Only Human with Joan Axelrod-Contrada: Sometimes path toward love leads to mensch

  • Joan Axelrod-Contrada SUBMITTED PHOTO

  • The book cover for ‘If The Buddha Dated’ SUBMITTED PHOT

Published: 9/9/2021 5:09:13 PM

A friend recently lent me a book called “If the Buddha Dated: A Handbook for Finding Love on a Spiritual Path.”

Granted, the Buddha never dated because he lived in a time of arranged marriages. Still, I could see why a publisher would want The Enlightened One in a title. Prospective readers like me could blame our romantic woes on our soul-sucking, competitive, materialistic culture. No need to feel like a loser. A little Eastern philosophy could fix everything.

Maybe I was too cynical for a book like this. Spiritual path? Sorry, not for me. My trail looked more like frog prints in the mud. I tended more toward the whimsical than the ethereal. Why not just have Cupid shoot off some arrows and call it a day?

Such skepticism got me into an argument with my late husband, Fred, on our second date. Fred, with his Roman Catholic-turned-Buddhist leanings, embraced the notion of life as suffering. I didn’t.

“Screw that!” I huffed. “People need to rise up, not be passive.”

A weaker man might have walked away, but Fred came back for more. He liked that I had spirit. He was fiercely independent and expected the same of me, which worked out well for us as a couple. Then a cruel neurological disease cut his life short at the age of 64. I wondered if I’d ever find myself such a good match.

When I met my current beau, Rick, I came on strong about my need for autonomy. He graciously agreed to give me my space. We clicked even though I viewed him as somewhat of an alien being. More conventional than me. Less intellectual. Not as politically far to the left. I chronicled our cultural differences in an earlier column, “Northampton meets Longmeadow.”

Rick’s kindness won me over. We had fun together. Even our dogs got along. Then, after nine months together, I panicked. Something stared me in the face: The Big Bad Future.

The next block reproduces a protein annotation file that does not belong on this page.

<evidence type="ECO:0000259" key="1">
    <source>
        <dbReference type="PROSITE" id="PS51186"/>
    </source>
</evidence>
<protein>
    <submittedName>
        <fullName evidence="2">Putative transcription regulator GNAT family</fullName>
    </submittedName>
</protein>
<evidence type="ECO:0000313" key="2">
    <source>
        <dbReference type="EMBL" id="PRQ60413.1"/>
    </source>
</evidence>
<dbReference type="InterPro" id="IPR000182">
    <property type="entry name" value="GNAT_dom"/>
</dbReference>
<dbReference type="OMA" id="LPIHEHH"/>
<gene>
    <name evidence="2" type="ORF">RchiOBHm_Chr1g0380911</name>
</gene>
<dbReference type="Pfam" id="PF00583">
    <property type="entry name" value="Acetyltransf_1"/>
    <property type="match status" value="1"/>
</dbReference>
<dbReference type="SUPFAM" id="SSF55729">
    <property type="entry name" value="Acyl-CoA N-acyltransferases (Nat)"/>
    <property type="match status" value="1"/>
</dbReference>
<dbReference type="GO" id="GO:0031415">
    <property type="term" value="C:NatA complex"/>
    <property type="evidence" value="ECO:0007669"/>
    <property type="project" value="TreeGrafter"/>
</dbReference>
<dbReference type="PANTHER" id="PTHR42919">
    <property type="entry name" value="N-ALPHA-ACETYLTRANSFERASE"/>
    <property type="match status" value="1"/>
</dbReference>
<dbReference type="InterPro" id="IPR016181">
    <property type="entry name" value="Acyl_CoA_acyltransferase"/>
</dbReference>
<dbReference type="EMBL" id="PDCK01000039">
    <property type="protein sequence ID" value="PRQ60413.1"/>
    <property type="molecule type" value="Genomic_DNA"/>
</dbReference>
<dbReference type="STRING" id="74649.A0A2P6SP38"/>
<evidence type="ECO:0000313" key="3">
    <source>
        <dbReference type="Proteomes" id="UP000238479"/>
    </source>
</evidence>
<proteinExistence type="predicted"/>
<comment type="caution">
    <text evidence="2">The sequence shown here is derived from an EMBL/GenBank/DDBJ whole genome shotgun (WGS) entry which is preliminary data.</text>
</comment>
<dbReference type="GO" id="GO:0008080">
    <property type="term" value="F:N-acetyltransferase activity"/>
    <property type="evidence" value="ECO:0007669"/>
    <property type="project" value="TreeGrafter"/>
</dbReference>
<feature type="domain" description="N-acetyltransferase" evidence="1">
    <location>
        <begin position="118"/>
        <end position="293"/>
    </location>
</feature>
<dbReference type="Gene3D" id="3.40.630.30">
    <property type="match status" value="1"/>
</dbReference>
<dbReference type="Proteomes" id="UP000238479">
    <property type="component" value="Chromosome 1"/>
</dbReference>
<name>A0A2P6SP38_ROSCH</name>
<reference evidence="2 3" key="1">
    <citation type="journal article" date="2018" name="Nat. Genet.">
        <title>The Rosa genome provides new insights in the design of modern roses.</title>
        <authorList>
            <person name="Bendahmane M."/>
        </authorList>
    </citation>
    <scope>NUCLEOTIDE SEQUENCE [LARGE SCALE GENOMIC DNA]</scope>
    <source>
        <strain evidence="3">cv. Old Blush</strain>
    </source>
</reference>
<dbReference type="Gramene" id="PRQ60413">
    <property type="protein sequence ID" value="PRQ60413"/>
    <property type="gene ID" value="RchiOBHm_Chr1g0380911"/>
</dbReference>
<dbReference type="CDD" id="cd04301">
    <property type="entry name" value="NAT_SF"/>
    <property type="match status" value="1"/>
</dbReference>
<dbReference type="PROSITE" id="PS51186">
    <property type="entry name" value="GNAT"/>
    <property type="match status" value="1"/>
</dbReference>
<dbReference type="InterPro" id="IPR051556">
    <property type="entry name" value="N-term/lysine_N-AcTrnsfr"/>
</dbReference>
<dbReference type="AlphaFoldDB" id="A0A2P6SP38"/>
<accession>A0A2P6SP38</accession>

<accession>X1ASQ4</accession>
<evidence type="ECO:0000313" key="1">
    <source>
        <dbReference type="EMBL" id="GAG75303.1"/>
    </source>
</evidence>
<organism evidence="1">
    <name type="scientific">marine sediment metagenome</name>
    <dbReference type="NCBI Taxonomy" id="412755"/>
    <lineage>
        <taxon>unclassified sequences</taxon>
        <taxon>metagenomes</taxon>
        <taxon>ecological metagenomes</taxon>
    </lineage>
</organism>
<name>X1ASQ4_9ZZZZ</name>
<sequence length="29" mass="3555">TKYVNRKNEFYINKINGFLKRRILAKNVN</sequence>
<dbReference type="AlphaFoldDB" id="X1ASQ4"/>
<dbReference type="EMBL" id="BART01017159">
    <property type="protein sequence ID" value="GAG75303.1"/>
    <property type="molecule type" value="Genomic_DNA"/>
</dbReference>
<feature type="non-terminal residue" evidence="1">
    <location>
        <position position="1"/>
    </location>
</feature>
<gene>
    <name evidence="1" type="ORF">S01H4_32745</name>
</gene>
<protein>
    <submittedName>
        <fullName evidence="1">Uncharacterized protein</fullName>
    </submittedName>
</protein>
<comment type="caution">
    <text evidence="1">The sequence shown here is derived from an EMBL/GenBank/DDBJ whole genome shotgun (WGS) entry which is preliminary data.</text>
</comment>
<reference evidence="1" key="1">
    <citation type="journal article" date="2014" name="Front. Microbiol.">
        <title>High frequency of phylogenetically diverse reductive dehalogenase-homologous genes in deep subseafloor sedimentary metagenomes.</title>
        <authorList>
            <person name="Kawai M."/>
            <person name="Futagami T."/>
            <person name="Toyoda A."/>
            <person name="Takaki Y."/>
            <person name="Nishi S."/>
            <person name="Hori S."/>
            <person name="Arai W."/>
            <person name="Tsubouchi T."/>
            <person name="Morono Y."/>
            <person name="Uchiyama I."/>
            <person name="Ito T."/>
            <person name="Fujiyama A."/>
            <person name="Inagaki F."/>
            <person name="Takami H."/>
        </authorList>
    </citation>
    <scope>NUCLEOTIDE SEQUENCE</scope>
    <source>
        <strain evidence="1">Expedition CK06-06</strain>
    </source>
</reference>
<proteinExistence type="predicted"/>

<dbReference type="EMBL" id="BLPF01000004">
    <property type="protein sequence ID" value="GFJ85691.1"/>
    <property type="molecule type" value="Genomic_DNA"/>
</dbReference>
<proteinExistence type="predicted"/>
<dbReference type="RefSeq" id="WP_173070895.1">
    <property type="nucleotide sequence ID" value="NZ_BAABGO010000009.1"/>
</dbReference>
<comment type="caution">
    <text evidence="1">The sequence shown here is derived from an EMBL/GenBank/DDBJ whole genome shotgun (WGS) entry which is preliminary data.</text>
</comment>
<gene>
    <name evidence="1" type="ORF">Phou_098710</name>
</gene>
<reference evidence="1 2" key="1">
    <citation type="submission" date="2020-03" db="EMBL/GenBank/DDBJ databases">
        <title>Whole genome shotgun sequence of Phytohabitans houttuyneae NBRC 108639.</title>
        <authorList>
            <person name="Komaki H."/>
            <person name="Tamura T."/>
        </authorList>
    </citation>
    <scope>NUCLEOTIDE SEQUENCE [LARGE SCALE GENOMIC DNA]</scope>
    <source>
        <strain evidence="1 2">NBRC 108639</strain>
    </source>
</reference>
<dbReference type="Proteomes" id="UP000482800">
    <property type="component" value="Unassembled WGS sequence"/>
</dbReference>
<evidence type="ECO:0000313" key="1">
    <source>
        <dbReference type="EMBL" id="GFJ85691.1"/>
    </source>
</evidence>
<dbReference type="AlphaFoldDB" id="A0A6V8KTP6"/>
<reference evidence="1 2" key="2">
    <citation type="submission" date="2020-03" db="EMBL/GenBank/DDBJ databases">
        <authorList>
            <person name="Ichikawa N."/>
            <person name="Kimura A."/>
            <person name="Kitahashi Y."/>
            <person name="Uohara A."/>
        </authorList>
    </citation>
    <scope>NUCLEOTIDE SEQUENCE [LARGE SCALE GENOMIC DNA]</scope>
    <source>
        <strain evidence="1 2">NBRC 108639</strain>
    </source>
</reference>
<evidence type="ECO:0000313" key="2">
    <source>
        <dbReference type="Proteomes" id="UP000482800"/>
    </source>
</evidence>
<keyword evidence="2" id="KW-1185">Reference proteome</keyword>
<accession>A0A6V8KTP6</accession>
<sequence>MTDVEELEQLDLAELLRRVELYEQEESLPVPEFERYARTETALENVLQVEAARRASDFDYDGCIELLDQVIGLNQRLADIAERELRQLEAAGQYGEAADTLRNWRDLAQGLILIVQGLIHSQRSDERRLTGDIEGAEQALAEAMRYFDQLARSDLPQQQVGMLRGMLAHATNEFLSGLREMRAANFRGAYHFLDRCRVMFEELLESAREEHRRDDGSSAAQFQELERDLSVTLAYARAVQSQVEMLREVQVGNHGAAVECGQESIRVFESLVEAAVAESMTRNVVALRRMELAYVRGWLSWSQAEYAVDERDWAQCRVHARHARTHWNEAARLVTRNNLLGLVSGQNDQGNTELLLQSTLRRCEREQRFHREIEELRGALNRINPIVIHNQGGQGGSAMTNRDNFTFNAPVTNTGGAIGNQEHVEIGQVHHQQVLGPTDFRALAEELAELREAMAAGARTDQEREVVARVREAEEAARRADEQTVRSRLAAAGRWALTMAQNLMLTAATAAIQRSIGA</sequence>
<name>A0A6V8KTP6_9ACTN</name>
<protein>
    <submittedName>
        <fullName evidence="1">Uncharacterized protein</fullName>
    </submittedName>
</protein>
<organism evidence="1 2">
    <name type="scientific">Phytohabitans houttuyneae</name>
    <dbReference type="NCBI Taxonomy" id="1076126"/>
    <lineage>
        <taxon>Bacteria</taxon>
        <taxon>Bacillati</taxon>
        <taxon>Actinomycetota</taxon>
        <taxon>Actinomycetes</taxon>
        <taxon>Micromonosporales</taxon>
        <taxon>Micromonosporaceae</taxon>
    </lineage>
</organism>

How could I be dating a guy with a perfectly manicured lawn who wanted to spend winters in Florida and didn’t share my love of books? Visions danced in my head of Fred and me blissfully reading and writing our lives away while Rick frolicked by the pool with The Other Woman.

Whoa! SOS! Time to call The Relationship Police!

Instead, I picked up my copy of “If the Buddha Dated.” Could a dose of Eastern philosophy help a red-blooded American girl like me face The Great Unknown?

From my mother’s side of the family, I’d inherited a penchant for musing about the future. No matter how many times soothsayers hailed the benefits of living in the present, I needed the promise of a rosy future to throw myself into the here and now.

As I stewed in my own navel-gazing juices, Rick earned his stripes as Super-Mensch. He assured me that we’d work out the Florida dilemma with visits and compromise. I knew he was a catch, but was he the right catch for me?

Sure, we got along swimmingly. We could while away hours talking in my kitchen. We came up with corny nicknames for each other. We both loved our kids and dogs, horseradish mustard, classic rock, Shark Tank, cuddling, fireplaces in winter, all kinds of nuts, and the news (as well as nuts in the news).

Still, I’d spent over 30 years with a fellow reader and writer. Is that what I needed for my future, or was my new guy the right choice for me?

Fortunately, “If the Buddha Dated” offers guidance to help readers like me make The Big Decision. Author Charlotte Kasl discusses how an attachment to “security, predictability, and former rituals” can inhibit intimacy.

Was she psychic, or what? I needed to bid farewell to the past. But what did the future hold?

In her chapter, “Taking Stock,” Kasl addresses issues of compatibility. One item on her checklist spoke to me: “Able to discuss conflicts and work together solving problems.”

Rick, the Super-Mensch, scored off the charts. He’s a genius when it comes to getting along with people. That mattered more to me than being with a fellow reader and writer.

The future these days is tasting like my favorite butterscotch sundae on maple walnut ice cream with a cherry on top. Who knows? Maybe I’ll even discover that I’m spiritual in a frog-in-the-mud sort of way.

Joan Axelrod-Contrada is a writer who lives in Florence. She writes a monthly column for the Gazette, Only Human, that runs on the second Friday of the month. You. can reach her at joanaxelrodcontrada@gmail.com.


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